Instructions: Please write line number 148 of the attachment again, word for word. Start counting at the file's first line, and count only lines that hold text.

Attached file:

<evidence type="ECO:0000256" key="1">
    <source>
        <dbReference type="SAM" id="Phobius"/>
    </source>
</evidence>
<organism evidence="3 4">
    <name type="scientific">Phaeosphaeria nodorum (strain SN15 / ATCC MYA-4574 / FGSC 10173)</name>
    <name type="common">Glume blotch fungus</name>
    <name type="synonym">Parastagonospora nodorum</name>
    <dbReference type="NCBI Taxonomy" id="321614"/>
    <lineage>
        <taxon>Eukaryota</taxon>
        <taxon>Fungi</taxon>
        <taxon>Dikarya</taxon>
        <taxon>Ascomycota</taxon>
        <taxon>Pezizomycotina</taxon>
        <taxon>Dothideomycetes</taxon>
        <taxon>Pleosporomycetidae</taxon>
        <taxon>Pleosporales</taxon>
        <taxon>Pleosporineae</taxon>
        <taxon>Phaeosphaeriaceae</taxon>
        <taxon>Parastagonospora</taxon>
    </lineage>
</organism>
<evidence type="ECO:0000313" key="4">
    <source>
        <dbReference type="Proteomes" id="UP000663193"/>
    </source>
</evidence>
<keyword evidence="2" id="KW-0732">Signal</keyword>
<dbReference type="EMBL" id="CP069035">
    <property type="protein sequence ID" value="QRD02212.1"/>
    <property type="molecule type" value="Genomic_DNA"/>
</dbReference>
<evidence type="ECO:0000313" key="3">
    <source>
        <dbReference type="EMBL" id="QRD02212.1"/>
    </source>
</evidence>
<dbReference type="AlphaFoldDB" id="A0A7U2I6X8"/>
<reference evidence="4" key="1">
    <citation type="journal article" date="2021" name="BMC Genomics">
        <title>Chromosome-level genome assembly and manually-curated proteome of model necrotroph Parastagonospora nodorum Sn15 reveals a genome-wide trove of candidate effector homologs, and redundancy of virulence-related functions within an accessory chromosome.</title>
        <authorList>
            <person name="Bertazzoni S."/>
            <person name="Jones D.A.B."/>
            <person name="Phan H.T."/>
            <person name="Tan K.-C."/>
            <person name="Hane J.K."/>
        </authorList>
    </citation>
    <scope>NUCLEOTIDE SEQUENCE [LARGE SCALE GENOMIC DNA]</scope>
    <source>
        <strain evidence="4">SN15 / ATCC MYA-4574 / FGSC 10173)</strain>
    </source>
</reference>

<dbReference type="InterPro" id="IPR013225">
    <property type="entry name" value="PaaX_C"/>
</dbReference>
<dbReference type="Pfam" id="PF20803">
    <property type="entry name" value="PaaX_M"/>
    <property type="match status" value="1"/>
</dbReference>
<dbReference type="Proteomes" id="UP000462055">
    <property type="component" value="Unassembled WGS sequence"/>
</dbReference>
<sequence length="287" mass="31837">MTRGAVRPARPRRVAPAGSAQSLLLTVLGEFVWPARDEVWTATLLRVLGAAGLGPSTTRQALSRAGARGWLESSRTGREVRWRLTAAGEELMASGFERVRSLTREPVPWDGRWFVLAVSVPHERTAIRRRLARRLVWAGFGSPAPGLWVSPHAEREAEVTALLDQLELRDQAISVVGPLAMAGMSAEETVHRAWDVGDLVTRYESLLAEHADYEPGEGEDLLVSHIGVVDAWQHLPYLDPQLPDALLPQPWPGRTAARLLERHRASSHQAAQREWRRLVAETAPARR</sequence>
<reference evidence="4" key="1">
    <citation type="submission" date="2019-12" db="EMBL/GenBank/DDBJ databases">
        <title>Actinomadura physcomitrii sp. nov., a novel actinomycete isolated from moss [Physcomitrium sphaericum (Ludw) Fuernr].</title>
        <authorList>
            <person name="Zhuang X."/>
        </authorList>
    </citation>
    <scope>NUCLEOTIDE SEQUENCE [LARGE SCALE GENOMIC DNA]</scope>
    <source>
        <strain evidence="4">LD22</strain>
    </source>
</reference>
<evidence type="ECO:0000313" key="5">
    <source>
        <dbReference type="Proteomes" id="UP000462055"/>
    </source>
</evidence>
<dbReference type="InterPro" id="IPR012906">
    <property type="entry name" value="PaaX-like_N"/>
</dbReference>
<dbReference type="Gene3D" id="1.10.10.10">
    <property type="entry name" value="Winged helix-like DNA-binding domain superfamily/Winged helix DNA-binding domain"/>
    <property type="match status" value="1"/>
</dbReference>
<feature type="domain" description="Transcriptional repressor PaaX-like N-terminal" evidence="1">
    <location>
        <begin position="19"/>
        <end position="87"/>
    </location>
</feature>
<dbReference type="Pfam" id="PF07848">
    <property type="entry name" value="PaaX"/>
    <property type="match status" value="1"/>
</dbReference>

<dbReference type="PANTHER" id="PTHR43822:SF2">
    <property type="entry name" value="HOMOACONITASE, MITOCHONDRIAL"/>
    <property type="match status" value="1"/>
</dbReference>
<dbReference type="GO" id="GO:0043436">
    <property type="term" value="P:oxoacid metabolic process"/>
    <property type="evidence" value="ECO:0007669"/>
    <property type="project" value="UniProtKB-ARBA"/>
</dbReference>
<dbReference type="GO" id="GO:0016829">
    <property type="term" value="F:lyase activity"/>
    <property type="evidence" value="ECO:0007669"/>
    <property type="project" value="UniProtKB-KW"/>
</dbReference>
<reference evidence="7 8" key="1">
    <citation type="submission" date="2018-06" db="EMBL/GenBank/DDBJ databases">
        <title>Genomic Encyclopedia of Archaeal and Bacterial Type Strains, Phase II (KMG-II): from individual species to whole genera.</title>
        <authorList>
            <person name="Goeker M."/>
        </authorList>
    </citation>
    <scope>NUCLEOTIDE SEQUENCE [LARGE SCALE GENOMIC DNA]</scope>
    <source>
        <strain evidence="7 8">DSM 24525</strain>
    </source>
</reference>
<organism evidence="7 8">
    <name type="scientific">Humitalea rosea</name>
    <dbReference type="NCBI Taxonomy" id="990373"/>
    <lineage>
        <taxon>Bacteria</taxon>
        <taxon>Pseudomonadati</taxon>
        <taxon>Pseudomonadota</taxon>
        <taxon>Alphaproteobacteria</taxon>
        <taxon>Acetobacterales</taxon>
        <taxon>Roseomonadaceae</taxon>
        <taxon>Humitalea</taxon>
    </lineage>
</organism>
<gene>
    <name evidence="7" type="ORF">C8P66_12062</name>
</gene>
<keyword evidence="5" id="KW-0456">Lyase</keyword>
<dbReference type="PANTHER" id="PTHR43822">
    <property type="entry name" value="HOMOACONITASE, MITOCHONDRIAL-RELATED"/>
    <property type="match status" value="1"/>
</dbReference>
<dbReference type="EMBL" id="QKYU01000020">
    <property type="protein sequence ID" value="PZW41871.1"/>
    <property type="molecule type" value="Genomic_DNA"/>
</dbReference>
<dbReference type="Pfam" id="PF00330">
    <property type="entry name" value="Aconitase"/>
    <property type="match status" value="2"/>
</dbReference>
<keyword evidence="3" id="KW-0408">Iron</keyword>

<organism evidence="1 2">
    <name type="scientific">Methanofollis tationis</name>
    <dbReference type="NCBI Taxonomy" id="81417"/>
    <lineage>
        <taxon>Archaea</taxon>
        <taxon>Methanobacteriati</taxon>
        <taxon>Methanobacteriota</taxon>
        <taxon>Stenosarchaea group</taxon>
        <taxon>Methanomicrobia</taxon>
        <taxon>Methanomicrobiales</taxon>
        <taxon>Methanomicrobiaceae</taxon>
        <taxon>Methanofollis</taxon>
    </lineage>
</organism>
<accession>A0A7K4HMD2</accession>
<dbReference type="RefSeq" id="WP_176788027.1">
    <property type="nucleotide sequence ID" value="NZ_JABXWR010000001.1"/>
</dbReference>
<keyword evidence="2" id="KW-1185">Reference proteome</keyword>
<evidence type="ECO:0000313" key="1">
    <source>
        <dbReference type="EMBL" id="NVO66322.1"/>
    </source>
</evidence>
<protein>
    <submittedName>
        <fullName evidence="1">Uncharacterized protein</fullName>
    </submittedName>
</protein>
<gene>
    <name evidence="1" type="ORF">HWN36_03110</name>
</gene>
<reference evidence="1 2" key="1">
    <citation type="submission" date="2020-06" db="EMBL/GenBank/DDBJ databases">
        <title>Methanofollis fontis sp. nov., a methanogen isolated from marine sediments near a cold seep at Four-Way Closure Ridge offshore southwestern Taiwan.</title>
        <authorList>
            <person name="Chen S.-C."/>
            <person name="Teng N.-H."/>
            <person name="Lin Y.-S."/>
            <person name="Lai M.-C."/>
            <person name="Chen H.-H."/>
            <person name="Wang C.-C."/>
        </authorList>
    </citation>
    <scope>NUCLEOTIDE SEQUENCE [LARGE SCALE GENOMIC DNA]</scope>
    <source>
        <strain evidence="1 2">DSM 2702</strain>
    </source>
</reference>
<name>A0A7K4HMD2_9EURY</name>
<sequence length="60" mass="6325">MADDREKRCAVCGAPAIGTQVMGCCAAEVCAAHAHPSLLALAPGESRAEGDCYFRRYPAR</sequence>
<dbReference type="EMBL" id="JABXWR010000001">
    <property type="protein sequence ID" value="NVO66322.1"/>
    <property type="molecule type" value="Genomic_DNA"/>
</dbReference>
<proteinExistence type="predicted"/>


</dbReference>